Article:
Itaú BBA - ARGENTINA – GDP growth to decelerate further, as fiscal consolidation continues

Macro Latam

< Back

ARGENTINA – GDP growth to decelerate further, as fiscal consolidation continues

June 19, 2018

We see downside risk to our 1.5% growth forecast for 2018, despite the favorable carry-over.

Argentina’s GDP slowed in 1Q18. GDP grew 3.6% YoY, compared with 3.9% in 4Q17 and 3.8% in 3Q17. Growth was consistent with market expectations (according to the Bloomberg survey) and with the official monthly GDP proxy (EMAE), which showed a 3.5% expansion in the quarter. On a sequential basis, output increased by 1.1%, following a 1.0% gain in the previous quarter. As a result, the cumulative rolling-four-quarter GDP growth is at 3.6% YoY, up from 2.9% YoY in 2017. 

Domestic demand growth decelerated but remained strong in 1Q18, driven by gross fixed capital formation. Domestic demand (excluding inventories) grew a solid 5.9% YoY, down from a revised 6.9% increase in 4Q18. Gross investment showed a hefty increase of 18.3%, similar to the 19.3% registered in the previous quarter. Private consumption expanded by 4.1% in 1Q18 (from 4.5% in 4Q17). Public consumption contracted by 1.4% (from 2% previously).  On a sequential basis, fixed investment expanded by 3.3% and private consumption increased by 2.3%. Exports gained a solid 5.8%, while imports and public consumption were flat. 

We expect the economy to decelerate significantly in the coming months. On a sequential basis, the EMAE (official monthly GDP proxy) retreated by 0.1% MoM/SA in March and by 0.2% in February. The impact of the drought will be harsher in 2Q18 and the tighter macro policies (faster fiscal consolidation and higher interest rates), implemented to cope with the negative international environment for emerging markets (Argentina in particular), will hinder domestic demand. We expect a weaker currency and higher inflation to lead to a decline in real wages and private consumption. We see downside risk to our 1.5% growth forecast for 2018, despite the favorable carry-over.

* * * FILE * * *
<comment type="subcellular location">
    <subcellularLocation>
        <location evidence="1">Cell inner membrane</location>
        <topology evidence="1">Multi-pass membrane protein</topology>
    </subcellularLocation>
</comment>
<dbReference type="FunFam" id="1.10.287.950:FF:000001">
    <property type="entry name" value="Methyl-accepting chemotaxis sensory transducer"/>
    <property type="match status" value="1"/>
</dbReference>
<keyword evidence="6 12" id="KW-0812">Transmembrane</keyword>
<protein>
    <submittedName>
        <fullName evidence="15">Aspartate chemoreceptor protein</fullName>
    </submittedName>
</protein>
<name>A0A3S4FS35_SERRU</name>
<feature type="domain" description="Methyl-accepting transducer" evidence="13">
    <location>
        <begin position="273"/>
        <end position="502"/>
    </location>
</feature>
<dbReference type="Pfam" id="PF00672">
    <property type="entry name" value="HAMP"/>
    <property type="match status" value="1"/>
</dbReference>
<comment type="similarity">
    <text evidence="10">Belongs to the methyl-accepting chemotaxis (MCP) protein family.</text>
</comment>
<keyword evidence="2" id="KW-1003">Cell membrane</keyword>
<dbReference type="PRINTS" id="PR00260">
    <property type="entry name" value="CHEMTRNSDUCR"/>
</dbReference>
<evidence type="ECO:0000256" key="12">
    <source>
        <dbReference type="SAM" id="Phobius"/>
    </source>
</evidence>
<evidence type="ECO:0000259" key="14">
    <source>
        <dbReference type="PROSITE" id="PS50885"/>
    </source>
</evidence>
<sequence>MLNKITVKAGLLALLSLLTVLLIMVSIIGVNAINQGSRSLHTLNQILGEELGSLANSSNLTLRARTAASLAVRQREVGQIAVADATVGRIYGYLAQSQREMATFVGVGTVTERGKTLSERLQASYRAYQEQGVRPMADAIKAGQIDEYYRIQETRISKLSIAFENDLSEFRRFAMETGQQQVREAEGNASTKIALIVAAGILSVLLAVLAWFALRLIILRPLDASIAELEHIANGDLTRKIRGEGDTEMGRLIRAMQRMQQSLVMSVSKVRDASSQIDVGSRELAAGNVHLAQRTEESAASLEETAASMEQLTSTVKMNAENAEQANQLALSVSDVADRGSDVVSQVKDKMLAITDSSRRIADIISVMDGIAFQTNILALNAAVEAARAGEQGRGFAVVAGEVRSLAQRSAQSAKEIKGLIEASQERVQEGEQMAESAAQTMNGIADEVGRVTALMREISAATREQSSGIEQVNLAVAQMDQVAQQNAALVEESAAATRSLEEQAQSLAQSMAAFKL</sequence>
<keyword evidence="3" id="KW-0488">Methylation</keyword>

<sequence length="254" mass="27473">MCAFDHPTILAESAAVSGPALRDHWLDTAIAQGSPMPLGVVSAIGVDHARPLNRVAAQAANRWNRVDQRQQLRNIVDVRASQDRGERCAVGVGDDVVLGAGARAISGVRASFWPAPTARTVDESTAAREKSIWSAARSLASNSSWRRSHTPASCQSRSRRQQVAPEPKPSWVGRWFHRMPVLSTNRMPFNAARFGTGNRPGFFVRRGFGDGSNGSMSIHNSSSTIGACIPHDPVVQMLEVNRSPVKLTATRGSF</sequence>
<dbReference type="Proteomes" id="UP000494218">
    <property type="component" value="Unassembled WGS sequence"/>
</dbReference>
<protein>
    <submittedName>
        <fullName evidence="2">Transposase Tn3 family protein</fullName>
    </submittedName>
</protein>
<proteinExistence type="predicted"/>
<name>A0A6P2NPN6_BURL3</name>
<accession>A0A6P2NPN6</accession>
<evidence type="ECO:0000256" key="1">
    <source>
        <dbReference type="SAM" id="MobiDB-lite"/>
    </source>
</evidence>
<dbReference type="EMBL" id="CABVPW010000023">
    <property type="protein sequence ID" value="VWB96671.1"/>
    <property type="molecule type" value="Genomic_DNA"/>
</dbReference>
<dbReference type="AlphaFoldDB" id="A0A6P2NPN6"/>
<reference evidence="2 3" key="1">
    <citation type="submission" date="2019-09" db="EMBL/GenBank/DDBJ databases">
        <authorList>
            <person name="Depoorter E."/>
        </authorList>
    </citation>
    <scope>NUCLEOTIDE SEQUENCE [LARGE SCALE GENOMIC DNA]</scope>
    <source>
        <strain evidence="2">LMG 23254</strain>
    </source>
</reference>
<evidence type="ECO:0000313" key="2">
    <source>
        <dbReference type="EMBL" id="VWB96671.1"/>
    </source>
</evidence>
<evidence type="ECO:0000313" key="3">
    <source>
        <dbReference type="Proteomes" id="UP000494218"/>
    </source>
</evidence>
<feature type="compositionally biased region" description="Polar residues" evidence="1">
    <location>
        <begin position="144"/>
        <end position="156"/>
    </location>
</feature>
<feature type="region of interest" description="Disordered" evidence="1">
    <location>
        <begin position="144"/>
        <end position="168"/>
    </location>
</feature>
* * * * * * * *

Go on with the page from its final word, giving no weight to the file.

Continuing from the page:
On a separate note, the primary fiscal deficit registered a significant improvement on a year-over-year basis in May. The treasury posted a primary deficit of ARS 7.8 billion in May, down from a deficit of ARS 27.2 billion in the same month one year before. As a consequence, we estimate that the 12-month rolling primary balance posted a new decline as a percentage of GDP, to 3.0% from 3.3% the previous month (to a deficit of ARS 366.1 billion from ARS 385.5 billion in April). The nominal deficit (including now the interest bill) fell to 5.2% from 6% in December 2017. 

Primary expenditure is still under control. Expenses fell 6.8% yoy in real terms in May (an increase of 17.9% yoy in nominal terms), and they are down 6.4% for the first five months of the year. While a weaker peso and higher oil prices impacted the energy subsidies in May (an increase of 21% yoy nominally), the treasury offset it through cuts in capital expenditure (-10.5%) and transfers to provinces (-28.7%). Pensions and wages increased 24.4% and 20.2%, respectively. Tax revenues increased 3.1% in real terms in May (30.2% yoy nominally) and 1.2% during the first five months of 2018, excluding the extraordinary revenues collected in 2017 linked to the tax amnesty. 

The treasury is adjusting the fiscal result faster in response to adverse external conditions. The treasury is committed to a primary deficit of 2.7% of GDP this year (down from the original target of 3.2%) and 1.3% for 2019 (down from 2.2% before). The targets were agreed upon with the IMF as one of the main conditions for a USD 50.0 billion credit line. The recent deterioration of financial conditions in Emerging Markets, and Argentina in particular, forced a faster tightening of macro policies. Less financing from capital markets made a gradual reduction of macro imbalances non-viable (fiscal and current account deficits). We think the new ambitious targets are still feasible. In particular, a weaker currency and higher inflation play in favor of a lower primary deficit due to a reduction, in real terms, of the burden of expenditures.
 

João Pedro Bumachar Resende
Juan Carlos Barboza



< Back